A Walking Tour of Greensboro, North Carolina
There is no better way to see America than on foot. And there is no better way to appreciate what you are looking at than with a walking tour. This walking tour of Greensboro, North Carolina is ready to explore when you are. Each walking tour describes historical, architectural landmarks, cultural sites and ecclesiastic touchstones and provides step-by-step directions. More
There is no better way to see America than on foot. And there is no better way to appreciate what you are looking at than with a walking tour. Whether you are preparing for a road trip or just out to look at your own town in a new way, a downloadable walking tour is ready to explore when you are.
Each walking tour describes historical and architectural landmarks and provides pictures to help out when those pesky street addresses are missing. Every tour also includes a quick primer on identifying architectural styles seen on American streets.
This area was settled by Quakers, Germans and Scotch-Irish who migrated down from Pennsylvania in the mid-18th century. Independent by nature, these small farmers would prove an asset in the coming Revolution. In 1770 Guilford County was carved from Orange and Rowan counties, taking its name from the Prime Minister of England, the Earl of Guilford. In 1774 a courthouse of hewn logs was raised about five miles northwest of present-day Greensboro.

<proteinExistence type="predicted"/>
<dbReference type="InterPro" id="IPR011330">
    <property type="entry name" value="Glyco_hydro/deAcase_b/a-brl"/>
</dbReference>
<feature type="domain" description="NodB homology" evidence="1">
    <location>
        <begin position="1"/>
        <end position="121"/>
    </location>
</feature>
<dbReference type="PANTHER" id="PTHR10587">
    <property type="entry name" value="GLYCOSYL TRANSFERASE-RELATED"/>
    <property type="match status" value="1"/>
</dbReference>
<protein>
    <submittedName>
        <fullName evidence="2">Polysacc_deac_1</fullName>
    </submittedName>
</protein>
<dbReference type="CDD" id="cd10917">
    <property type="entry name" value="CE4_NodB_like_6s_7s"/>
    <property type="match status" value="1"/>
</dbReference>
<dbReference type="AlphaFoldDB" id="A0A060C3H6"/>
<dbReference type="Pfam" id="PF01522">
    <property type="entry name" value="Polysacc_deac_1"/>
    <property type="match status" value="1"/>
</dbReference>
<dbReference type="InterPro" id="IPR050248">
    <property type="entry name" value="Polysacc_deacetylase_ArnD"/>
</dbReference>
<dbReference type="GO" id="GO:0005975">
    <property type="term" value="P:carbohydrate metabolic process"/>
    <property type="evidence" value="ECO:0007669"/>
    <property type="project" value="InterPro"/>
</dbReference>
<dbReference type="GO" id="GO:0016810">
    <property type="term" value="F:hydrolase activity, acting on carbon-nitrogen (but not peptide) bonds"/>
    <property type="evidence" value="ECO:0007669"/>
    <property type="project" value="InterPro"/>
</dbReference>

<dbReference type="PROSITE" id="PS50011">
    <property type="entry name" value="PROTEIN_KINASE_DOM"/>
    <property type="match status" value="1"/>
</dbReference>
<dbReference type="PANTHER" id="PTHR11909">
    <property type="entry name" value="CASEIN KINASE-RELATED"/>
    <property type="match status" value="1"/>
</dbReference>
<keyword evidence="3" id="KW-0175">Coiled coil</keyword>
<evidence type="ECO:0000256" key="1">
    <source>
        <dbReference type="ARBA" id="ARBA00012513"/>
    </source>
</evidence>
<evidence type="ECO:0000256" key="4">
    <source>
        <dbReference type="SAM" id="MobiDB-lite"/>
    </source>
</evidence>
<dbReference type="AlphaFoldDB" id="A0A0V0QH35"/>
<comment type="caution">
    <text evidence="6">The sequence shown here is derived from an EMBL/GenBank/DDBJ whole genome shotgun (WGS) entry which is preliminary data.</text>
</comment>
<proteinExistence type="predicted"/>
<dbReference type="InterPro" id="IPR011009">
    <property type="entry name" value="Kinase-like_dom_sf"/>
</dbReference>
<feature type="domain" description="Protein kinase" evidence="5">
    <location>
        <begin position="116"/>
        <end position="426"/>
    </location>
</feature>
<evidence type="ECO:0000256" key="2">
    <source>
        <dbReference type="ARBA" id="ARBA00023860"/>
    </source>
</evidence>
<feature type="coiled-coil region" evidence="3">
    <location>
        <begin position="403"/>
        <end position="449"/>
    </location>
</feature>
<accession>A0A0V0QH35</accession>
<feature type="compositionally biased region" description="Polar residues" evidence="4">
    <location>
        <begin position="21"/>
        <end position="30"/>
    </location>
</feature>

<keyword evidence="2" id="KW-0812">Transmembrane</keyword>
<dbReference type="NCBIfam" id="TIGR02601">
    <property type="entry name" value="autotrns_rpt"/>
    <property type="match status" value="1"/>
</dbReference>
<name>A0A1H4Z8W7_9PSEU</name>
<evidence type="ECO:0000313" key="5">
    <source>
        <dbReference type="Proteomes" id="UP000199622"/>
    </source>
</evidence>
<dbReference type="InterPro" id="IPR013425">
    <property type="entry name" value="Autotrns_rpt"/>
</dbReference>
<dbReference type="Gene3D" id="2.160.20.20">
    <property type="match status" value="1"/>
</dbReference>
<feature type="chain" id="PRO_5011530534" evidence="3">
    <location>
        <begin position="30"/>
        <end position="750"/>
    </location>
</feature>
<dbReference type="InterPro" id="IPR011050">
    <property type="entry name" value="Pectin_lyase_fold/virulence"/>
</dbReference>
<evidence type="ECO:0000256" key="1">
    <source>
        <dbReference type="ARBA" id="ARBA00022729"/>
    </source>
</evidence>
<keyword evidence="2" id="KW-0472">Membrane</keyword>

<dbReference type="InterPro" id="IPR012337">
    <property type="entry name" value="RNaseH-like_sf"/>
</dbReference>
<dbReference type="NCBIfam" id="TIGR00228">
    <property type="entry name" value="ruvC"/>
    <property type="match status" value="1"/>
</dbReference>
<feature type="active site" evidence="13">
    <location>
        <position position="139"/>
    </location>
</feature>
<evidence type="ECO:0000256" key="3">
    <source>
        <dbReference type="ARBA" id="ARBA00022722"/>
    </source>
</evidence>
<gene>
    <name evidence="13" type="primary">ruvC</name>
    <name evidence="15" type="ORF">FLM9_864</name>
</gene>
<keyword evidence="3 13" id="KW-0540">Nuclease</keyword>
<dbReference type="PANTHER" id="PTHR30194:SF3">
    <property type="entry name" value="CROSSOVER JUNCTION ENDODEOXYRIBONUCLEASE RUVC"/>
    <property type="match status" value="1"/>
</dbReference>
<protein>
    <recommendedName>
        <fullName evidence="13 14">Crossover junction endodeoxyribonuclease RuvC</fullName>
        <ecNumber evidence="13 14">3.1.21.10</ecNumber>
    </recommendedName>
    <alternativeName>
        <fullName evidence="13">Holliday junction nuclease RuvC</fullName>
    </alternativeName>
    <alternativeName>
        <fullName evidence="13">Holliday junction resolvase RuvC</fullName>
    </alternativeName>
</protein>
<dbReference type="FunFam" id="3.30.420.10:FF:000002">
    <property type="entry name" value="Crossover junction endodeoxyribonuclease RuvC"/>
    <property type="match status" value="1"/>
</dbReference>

On March 15, 1781 American forces clashed with the British Army of Lord Cornwallis at the Battle of Guilford Court House. The British carried the day but the cost was so steep Cornwallis pulled his battered army from North Carolina, leading to the eventual surrender at Yorktown. When the General Assembly authorized the creation of a centrally located Guilford County seat in 1808 the new town was named in honor of General Nathanael Greene, commander of the Colonial forces at Guilford Courthouse.
The settlement grew slowly but in the 1840s it had the good fortune to the home of John Motley Morehead when he was the 29th Governor of North Carolina in the early 1840s. Morehead worked tirelessly to build the North Carolina Railroad and made sure the route for the new line passed through his Greensboro. Still, the population of the town would not break out of the hundreds until the 1870s.
By the 20th century, Greensboro was humming. Seeking to take advantage of the town's growing reputation as a transportation center, brothers Ceasar and Moses Cone established their Proximity (next to the railroad tracks) cotton mill here and soon Greensboro was turning out more denim than anywhere else. The Cone mills were followed by other mills and factories until more than 100 manufacturing concerns were churning out products across Greensboro.
Within about a decade Greensboro exploded from village to city. Virtually nothing remains of that pre-industrial Greensboro in the downtown district but several buildings remain from the hey-day of industrialized Greensboro 100 years ago. But before we find them, our walking tour will start in a very modern urban park, a place no one would have associated with green space just ten years before...